Companies in Germany forced to slow, halt production due to gas prices
The rising cost of gas is causing companies to slow down or completely halt the production of goods and services.
The Association of German Chambers of Commerce and Industry (DIHK) said on Monday that a growing number of enterprises in Germany are forced to stop or reduce production due to increased gas prices.
An evaluation issued by the DIHK on Monday showed that "a total of 16% of industrial companies are forced to respond to the current energy situation by reducing production or partially abandoning some areas."
According to the evaluation, the energy-intensive economy is particularly badly affected: the values here are consistently twice as high as the average for the industry. A total of 32 percent of these energy-intensive companies are dealing with a reduction in production or a (partial) task of business areas. Almost a quarter of them, i.e. a total of 8 percent of all energy-intensive companies, have already implemented appropriate measures. A further 10 percent of the energy-intensive say they are in a corresponding dismantling process, and an additional 14 percent have such steps in their planning.
The DIHK evaluation also shows that many companies still have to procure significant quantities of gas for 2022 in the middle of the year. Only half of the industrial companies have already covered their gas requirements through contracts. More than a third still have to buy more than 30 percent of their annual requirements for 2022. This corresponds to a projected volume of up to 50 terawatt hours of gas.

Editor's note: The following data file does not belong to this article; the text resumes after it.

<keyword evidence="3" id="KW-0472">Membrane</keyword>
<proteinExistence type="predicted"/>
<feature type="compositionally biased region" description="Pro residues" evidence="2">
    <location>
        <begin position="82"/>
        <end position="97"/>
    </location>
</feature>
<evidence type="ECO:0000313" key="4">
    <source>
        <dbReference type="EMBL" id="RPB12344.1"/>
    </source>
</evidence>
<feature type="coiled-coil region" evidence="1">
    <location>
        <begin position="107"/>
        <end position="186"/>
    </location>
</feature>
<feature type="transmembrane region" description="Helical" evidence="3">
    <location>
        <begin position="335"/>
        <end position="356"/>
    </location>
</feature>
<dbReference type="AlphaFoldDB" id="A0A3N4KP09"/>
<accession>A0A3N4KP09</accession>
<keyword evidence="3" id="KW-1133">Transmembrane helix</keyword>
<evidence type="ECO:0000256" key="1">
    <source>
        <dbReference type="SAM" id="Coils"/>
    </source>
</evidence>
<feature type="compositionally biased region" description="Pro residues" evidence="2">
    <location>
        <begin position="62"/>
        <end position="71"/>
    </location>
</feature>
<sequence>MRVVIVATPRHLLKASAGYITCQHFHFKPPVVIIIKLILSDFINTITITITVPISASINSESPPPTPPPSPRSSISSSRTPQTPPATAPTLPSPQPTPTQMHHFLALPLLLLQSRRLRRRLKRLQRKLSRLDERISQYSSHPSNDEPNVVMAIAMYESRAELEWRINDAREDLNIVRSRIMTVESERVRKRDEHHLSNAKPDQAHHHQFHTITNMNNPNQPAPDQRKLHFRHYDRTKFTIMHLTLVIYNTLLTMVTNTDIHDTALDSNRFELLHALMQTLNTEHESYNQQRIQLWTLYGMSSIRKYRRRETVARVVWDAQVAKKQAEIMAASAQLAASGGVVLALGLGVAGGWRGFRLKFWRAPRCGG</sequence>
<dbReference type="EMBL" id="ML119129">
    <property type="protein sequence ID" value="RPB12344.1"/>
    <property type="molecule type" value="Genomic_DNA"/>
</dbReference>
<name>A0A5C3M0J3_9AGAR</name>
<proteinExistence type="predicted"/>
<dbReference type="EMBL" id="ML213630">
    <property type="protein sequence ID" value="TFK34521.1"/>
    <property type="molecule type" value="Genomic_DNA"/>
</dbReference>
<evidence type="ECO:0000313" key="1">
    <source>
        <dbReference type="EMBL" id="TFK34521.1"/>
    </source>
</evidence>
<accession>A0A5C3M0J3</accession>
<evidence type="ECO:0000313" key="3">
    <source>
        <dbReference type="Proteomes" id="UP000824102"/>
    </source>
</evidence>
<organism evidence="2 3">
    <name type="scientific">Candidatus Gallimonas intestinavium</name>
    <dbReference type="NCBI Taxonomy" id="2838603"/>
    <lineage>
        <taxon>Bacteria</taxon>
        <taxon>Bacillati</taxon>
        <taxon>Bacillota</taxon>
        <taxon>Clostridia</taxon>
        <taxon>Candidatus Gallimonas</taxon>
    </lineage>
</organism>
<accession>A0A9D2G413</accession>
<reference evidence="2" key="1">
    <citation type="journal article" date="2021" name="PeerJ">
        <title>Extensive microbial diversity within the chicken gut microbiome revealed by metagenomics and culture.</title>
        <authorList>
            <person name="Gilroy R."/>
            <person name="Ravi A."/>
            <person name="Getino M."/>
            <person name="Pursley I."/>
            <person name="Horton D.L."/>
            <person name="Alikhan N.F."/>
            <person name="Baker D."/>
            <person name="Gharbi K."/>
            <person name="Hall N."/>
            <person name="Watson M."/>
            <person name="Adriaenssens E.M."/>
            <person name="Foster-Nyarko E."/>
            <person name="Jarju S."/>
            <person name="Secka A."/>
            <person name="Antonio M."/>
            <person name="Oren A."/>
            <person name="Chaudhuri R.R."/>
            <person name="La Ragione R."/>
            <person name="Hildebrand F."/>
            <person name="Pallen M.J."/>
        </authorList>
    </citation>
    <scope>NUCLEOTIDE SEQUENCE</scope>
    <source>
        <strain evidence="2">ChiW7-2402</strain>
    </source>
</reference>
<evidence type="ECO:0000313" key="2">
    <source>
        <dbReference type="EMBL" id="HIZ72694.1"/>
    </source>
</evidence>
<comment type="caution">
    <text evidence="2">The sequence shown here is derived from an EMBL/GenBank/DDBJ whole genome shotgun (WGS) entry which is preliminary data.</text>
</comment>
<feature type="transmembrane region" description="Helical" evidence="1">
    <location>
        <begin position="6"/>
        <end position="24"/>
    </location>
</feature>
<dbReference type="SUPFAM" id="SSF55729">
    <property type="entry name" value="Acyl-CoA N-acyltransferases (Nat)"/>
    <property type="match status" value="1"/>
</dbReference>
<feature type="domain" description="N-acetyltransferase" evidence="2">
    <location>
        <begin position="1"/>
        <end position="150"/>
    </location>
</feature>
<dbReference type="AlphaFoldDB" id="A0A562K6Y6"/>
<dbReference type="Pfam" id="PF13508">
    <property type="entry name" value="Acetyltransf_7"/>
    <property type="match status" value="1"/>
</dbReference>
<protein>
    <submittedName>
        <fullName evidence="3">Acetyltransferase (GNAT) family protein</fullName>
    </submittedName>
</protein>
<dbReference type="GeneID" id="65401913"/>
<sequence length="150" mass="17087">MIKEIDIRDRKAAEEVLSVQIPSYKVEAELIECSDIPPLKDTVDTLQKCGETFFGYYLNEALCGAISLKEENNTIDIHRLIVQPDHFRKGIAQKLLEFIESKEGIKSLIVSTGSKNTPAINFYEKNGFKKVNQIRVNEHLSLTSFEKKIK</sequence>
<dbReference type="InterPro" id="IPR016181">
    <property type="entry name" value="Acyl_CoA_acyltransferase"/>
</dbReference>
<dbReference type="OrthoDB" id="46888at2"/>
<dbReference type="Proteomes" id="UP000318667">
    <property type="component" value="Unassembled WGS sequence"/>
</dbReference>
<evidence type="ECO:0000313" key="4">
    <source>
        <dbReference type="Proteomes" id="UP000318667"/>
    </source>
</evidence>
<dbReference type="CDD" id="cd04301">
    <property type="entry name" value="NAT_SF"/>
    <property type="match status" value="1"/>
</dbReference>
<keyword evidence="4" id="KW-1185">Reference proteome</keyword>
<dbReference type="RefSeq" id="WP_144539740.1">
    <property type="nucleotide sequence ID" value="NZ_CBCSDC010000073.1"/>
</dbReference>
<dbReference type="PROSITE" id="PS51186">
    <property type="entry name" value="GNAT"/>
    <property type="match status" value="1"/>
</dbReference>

DIHK President Peter Adrian said the numbers were "alarming," and added that they portray the extent to which the high energy prices burden the German economy.
Earlier this month, German authorities adopted a law that would enable the restoration of coal-fired power plants mothballed for climate protection reasons. It also proposed the possibility of restarting thermal power plants, operating on brown coal, which is the most harmful to the environment.
At the end of June, Berlin announced the activation of the second stage of the emergency plan for gas, which involves saving measures.
If stage three is announced, the German Federal Network Agency will regulate who provides energy, prioritizing households.